Bimini is home to several landmarks said to contain mystical properties of obscure origins. Much of the historical data about these places is speculative in nature, and experts in various fields have opined across the full spectrum of explanation. The most contentious of these sites is The Bimini Road.
During the period of Prohibition in the United States, Bimini was a favorite haven and supply point for the rum-running trade. Some claim that the term “the real McCoy” was applied to the rum provided by William S. McCoy, who used Bimini to transport whiskey to America during the Prohibition, although the phrase pre-dates the Prohibition Era – it is first recorded in the US in 1908 – and the phrase is the subject of numerous fanciful folk etymologies.
Chalk’s International Airlines operated seaplane flights between Miami Harbor and the Bahamas from 1917, so the company was an island institution for generations. As goods on the island were expensive because of shipping costs, many locals used Chalk’s flights to buy cheaper goods in Florida and take the goods to Bimini. A Grumman Turbo Mallard of Flight 101 was en route to Bimini when it crashed on December 19, 2005, killing all 18 passengers and 2 crew; at least eleven of the passengers were Bimini residents. Locals on Bimini mourned the dead.
On January 13, 2006, one of the most famous establishments in Bimini, the Compleat Angler Hotel, was destroyed by fire. The bar is remembered for the photographs and memorabilia of Ernest Hemingway that lined its walls and were lost in the fire, which also took the life of owner Julian Brown.
 The Fountain of Youth
Juan Ponce de León and his search for the Fountain of Youth included references to Bimini. Arawak and/or Taíno spoke of a land called “Beimini” where the fountain could be found. Although the location was erroneously associated with the Bahamas, the natives referred to a location in the Gulf of Honduras. Though de León’s expedition brought him to Florida, the fountain was rumored to exist within the shallow pools of South Bimini. Today there is a small freshwater well with a plaque commemorating the Fountain of Youth, on the road leading to the South Bimini Airport.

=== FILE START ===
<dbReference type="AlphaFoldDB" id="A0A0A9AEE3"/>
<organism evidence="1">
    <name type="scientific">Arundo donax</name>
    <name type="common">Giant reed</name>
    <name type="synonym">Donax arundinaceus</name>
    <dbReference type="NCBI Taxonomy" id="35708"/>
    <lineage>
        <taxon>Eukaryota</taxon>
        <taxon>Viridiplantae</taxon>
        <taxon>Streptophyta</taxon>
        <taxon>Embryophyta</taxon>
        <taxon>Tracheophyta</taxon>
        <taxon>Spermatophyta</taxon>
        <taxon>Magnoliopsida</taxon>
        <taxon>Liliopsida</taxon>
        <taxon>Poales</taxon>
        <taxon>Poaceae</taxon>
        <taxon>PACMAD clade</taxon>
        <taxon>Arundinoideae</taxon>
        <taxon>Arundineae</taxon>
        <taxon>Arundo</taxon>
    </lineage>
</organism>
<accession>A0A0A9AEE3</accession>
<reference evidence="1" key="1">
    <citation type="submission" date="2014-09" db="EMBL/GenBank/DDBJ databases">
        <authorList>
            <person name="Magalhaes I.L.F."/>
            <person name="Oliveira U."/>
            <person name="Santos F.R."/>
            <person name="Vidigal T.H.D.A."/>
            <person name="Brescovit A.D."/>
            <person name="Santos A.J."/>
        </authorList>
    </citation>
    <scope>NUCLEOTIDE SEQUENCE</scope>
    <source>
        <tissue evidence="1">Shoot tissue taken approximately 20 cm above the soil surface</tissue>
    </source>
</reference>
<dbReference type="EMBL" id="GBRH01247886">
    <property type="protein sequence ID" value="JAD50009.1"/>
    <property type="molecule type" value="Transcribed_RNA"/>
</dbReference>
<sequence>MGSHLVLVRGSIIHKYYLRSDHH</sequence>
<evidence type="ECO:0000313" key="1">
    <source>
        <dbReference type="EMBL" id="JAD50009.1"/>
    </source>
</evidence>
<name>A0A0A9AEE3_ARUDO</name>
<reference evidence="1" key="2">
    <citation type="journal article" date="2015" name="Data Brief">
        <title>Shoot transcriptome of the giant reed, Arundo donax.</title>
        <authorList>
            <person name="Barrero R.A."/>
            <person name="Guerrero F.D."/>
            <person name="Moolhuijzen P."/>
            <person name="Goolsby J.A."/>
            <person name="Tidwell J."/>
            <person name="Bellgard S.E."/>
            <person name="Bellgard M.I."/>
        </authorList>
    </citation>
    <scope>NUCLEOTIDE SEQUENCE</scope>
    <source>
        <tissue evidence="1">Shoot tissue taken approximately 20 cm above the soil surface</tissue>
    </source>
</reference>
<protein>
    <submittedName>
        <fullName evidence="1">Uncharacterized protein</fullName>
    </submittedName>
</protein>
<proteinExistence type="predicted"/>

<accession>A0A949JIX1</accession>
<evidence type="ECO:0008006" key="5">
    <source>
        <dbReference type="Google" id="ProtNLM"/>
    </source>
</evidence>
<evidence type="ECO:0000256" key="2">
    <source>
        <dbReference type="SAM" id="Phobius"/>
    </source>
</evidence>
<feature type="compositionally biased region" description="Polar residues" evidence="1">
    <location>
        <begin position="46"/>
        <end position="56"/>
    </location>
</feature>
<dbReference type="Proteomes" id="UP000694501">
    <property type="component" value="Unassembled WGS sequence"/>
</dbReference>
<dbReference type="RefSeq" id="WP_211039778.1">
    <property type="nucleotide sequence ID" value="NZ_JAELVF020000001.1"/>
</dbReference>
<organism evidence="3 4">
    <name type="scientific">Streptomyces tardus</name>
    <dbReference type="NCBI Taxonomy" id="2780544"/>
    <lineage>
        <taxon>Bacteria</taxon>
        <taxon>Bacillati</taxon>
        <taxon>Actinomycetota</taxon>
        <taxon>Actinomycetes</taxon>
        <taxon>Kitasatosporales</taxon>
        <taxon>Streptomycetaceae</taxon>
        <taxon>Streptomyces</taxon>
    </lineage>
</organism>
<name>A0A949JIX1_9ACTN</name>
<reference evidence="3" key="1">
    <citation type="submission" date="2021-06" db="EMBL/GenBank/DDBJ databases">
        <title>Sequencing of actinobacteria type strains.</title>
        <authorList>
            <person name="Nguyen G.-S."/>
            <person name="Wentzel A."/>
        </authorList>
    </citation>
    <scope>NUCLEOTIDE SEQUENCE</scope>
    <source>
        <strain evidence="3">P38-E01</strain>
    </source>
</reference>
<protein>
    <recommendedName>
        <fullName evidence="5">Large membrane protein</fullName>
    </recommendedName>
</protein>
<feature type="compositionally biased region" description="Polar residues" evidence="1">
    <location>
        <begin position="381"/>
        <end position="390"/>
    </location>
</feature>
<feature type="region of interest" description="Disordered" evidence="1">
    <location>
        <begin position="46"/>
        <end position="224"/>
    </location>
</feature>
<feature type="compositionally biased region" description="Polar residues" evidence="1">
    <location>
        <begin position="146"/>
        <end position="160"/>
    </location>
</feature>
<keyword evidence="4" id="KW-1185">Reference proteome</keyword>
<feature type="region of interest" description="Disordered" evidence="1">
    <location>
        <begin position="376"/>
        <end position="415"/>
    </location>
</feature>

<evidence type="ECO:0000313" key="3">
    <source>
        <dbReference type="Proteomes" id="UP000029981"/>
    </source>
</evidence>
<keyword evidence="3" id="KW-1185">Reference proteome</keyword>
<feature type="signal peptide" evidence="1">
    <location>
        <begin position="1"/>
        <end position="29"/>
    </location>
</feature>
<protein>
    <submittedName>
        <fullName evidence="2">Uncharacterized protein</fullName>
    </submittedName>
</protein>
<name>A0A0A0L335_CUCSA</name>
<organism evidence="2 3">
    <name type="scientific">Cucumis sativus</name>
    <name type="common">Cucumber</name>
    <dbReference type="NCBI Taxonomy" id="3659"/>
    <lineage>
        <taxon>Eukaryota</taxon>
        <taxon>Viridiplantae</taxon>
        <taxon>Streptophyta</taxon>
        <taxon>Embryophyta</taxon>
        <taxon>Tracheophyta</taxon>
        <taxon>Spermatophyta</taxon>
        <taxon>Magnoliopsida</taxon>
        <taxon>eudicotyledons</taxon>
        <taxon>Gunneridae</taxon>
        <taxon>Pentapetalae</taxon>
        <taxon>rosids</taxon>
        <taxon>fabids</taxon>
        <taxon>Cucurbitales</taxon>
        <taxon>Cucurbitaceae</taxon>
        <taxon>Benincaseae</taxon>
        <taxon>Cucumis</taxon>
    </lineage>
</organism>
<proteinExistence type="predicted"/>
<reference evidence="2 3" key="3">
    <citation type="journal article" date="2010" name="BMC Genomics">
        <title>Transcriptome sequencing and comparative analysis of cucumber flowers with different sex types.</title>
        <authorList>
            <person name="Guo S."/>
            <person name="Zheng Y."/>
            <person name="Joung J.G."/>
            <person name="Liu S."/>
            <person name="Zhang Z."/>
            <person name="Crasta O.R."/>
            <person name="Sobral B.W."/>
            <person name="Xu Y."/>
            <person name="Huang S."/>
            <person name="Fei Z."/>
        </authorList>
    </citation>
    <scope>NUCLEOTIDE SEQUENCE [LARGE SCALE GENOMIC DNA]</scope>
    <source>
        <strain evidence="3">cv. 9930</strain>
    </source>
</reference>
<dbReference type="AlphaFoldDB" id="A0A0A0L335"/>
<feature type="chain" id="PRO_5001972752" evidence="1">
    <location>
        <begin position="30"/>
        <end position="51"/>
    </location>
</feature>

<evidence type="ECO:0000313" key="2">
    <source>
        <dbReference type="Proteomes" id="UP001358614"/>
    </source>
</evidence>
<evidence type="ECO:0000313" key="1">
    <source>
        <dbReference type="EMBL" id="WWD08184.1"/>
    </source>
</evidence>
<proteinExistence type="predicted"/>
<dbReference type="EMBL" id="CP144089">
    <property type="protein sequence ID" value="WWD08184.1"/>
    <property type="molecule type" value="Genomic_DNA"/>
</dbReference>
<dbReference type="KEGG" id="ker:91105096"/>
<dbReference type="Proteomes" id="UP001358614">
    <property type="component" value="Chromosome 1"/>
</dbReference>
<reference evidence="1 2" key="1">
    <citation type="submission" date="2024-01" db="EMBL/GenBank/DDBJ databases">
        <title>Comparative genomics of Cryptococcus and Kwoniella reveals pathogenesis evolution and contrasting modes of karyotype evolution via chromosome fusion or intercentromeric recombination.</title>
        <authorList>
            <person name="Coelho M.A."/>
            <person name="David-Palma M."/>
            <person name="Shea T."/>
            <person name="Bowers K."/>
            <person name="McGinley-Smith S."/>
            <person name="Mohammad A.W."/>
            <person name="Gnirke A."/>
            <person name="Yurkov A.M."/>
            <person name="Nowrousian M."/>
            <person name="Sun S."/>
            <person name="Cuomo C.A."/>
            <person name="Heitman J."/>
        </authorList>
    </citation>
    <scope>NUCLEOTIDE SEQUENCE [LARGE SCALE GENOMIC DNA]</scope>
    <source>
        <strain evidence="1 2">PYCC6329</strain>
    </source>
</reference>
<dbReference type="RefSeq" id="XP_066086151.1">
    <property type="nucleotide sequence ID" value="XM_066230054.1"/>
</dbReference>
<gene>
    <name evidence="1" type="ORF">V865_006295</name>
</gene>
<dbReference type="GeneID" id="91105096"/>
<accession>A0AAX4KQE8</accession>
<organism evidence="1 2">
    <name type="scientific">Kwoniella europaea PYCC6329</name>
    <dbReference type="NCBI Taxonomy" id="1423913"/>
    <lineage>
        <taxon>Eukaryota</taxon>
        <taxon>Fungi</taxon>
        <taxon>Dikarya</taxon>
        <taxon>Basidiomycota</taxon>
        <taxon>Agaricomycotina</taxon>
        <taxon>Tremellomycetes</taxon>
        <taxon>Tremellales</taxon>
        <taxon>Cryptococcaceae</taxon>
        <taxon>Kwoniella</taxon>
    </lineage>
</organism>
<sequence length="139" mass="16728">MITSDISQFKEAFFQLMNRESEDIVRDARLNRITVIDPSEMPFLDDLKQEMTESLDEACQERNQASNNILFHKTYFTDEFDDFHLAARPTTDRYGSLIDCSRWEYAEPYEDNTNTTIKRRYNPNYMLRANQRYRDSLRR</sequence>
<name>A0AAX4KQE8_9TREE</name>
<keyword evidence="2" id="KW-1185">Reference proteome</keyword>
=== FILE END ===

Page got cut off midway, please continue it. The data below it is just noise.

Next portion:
Found within the salt water mangrove swamp that covers four miles (6 km) of North Bimini is The Healing Hole, a pool that lies at the end of a network of winding underground tunnels. During outgoing tides, these channels pump cool, mineral-laden fresh water into the pool. Natural lithium and sulfur are two of the minerals said to be contained in these waters.
 Endemic species
Bimini is home to several unique, endemic and threatened species. The Bimini Boa (Epicrates striatus fosteri) protected by Bahamian law is the largest of the terrestrial reptiles on Bimini. The Bimini Ameiva (Ameiva auberi richmondi) is a very common, fast moving lizard on the island. The Smalltooth sawfish (Pristis pectinata) is one of the rarest fish in the world, sometimes listed as a critically endangered species by conservation groups.
The Bimini Biological Field Station has captured and recorded 13 species of sharks in the shallow waters around Bimini. However, the number of sharks around the island is even higher when considering the sharks of the deep waters off Bimini’s western shores. Along with the species featured below, the BBFS has witnessed and recorded captures of Shortfin Mako sharks (Isurus oxyrinchus), Bigeye Thresher sharks (Alopias superciliosus), Spiny Dogfish (Squalus acanthias), and Sixgill Sharks (Hexanchus sp.).
 Bimini Biological Field Station (Shark Lab)
The Shark Lab is a world famous facility owned and operated by shark biologist Dr. Samuel Gruber. The Sharklab offers marine biology internships to people interested in shark research and the conservation of the ocean’s ecosystems. It’s located on South Bimini Island.